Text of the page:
Gun shows are fun to attend and always have tables and tables of guns for sale. Finding a good used gun is just a matter of walking around and looking at everything until you find the one you want. Along with new guns and collector’s items, there are usually plenty of used guns to choose from.
Many gun shows require the actions on guns offered for sale to be wire-tied open, so it won’t always be possible to work the action. But you can hold them and give them a quick inspection before buying. Vendors at gun shows are often open to dickering on the price as well.
The downsides are the same as for buying any used gun. You don’t know the gun’s history and whether it’s ever been prone to problems. As with most used guns, they will generally be offered as-is, and since vendors often move around from show to show, it could be difficult to contact them if you have a problem with the gun. Finally, gun show prices may be higher than prices at a gun shop, pawn shop, or online dealer.
Gun classifieds, either online or in a gun club bulletin, are full of used guns. They could be big national listings like GunBroker or Armslist or smaller ones associated with a forum or a local classified site. These are usually the places to get the best price on a used gun. I have bought and sold several guns on classified sites and have never had an issue of any kind.
That’s not to say that there isn’t the potential for a problem. As with any other online purchase, you are relying on a short description and some photos to ensure the gun you buy is reliable and will meet your needs. Some of the larger gun classified sites provide buyer protection services to help prevent buyers from being taken advantage of by an unscrupulous seller. Still, most guns purchased this way are sold as-is.
Buying from a local classified that makes it possible to buy the gun in person provides an opportunity to see and hold the gun before buying it. In some cases, you might even be able to try it out first.
Laws regarding private sales vary from state to state. Some states allow private sales with no regulation or interference by the state. Others are more restrictive, requiring that all gun sales go through an FFL for a background check. I’m personally not a fan of universal background checks, but there is the potential problem with buying from a private individual of not knowing the gun’s history. If you live in a state that allows private gun sales without a background check, you could conceivably be buying a gun that has been stolen. However, the chances of this are pretty slim.
Things to Look For When Buying a Used Gun
No matter where you buy a used gun, there are some things you should look for. Just as when buying a used car, looks are important, but what’s beneath the surface counts. If you are buying the gun from a store, gun show, or directly from a private seller, check these things before you buy. If you’re buying it online, you will have to wait until after you receive the gun but before you shoot it to check them.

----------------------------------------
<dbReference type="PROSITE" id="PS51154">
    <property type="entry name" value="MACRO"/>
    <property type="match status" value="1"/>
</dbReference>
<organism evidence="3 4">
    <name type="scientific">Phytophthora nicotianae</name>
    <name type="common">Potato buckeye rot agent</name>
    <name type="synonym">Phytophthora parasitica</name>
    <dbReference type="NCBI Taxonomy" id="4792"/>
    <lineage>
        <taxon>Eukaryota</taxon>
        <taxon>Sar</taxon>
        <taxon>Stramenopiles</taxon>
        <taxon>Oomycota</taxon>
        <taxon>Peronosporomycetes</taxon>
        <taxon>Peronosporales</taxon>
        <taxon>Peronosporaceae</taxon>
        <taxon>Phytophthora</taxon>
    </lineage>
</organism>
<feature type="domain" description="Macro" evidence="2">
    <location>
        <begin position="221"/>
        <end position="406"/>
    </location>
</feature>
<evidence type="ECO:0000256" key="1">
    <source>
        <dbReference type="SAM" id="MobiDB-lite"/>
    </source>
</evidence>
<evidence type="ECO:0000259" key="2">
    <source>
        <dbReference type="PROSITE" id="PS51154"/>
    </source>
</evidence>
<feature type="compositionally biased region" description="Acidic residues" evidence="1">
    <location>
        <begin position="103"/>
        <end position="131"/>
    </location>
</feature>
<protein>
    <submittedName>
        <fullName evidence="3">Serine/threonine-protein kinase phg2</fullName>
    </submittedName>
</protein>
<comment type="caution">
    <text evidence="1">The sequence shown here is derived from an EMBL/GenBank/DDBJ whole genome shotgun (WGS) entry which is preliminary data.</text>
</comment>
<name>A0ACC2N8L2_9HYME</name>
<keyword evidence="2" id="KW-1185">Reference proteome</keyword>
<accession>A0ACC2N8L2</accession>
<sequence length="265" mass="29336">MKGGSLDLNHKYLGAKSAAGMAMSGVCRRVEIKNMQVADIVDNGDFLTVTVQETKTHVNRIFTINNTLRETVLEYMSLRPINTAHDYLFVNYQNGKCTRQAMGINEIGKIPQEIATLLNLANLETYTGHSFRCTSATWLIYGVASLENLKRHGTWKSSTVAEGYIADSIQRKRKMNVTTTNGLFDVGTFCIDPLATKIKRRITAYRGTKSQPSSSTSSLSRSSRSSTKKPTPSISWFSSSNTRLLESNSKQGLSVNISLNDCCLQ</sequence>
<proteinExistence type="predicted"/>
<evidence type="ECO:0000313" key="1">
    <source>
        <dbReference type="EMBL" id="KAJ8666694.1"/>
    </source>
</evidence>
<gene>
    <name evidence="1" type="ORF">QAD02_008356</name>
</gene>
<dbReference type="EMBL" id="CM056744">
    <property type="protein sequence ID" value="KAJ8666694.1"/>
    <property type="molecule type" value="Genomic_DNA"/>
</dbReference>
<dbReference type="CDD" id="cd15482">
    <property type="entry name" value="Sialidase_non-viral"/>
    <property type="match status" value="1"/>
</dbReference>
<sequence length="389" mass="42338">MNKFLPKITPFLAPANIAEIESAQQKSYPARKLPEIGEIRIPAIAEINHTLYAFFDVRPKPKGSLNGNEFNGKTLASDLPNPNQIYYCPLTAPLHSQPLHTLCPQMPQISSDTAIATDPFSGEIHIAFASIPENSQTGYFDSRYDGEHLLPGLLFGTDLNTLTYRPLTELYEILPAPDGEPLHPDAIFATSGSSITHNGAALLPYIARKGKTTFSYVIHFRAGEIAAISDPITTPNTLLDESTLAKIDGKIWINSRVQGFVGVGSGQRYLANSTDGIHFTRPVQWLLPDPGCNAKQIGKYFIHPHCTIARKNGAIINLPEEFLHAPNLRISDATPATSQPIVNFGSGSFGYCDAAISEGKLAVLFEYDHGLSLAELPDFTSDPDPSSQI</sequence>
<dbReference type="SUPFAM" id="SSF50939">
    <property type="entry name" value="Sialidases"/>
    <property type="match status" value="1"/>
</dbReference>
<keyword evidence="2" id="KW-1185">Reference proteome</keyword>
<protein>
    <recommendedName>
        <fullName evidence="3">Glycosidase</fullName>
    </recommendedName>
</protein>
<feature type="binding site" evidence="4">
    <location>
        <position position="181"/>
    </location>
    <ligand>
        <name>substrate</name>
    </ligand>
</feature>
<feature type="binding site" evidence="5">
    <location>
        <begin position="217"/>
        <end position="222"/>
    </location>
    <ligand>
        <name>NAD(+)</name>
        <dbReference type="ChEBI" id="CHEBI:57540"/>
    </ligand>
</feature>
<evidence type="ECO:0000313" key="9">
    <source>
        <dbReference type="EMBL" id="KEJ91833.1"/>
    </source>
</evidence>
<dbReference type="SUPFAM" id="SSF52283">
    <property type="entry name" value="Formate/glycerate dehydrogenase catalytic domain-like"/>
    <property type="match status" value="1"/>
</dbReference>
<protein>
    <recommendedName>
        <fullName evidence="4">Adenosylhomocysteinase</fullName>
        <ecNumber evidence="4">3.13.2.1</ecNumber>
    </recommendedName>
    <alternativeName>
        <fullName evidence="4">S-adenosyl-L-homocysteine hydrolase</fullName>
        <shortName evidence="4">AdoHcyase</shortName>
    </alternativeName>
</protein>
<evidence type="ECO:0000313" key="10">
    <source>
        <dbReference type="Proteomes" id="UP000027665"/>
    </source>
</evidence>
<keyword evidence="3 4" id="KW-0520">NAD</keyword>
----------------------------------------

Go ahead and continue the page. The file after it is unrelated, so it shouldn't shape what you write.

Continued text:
- Does the slide move smoothly?
- Does it lock back with the slide lock? With an empty magazine inserted?
- With the slide locked back, turn the gun over and look at the underside of the slide. Are there signs of uneven wear?
- Does the slide lock work?
- Does the safety work?
- If there is a grip safety, does it work properly?
- Does the magazine release work smoothly?
- Check the bore. Are there signs of pitting or corrosion in the barrel?
- Check for damage or wear on the feed ramp.
- How does the trigger feel? Is it smooth, or does it stick?
- Does the magazine drop smoothly when released?
- Can you seat the magazine without having to slam it in with your hand?
- Are the sights damaged in any way?
- Is the front sight loose?
- Is the rear sight off-center?
- Is the cylinder tight, or does it rattle when you shake the gun with it closed?
- Does the cylinder release work smoothly?
- Does it rotate smoothly?
- Does it align properly with the barrel?
Trigger and Hammer
- Is the trigger smooth and does it rotate the cylinder on double action?
- Does the hammer lock back on single action?
- Are they damaged in any way?
- Is the front blade loose?
- Is the rear sight off-center?
Buying a used gun is a good way to get a higher-end gun at a lower-end price. Just because a gun is being sold by its owner doesn’t mean there is something wrong with it. People sell guns for lots of reasons. Sometimes, they need some extra cash, or they sell one gun to pay for another one if they want more. Sometimes, they just need to make some room in the safe. If you approach buying a used gun the same way you buy a used car, the chances are excellent that you will end up happy about the purchase.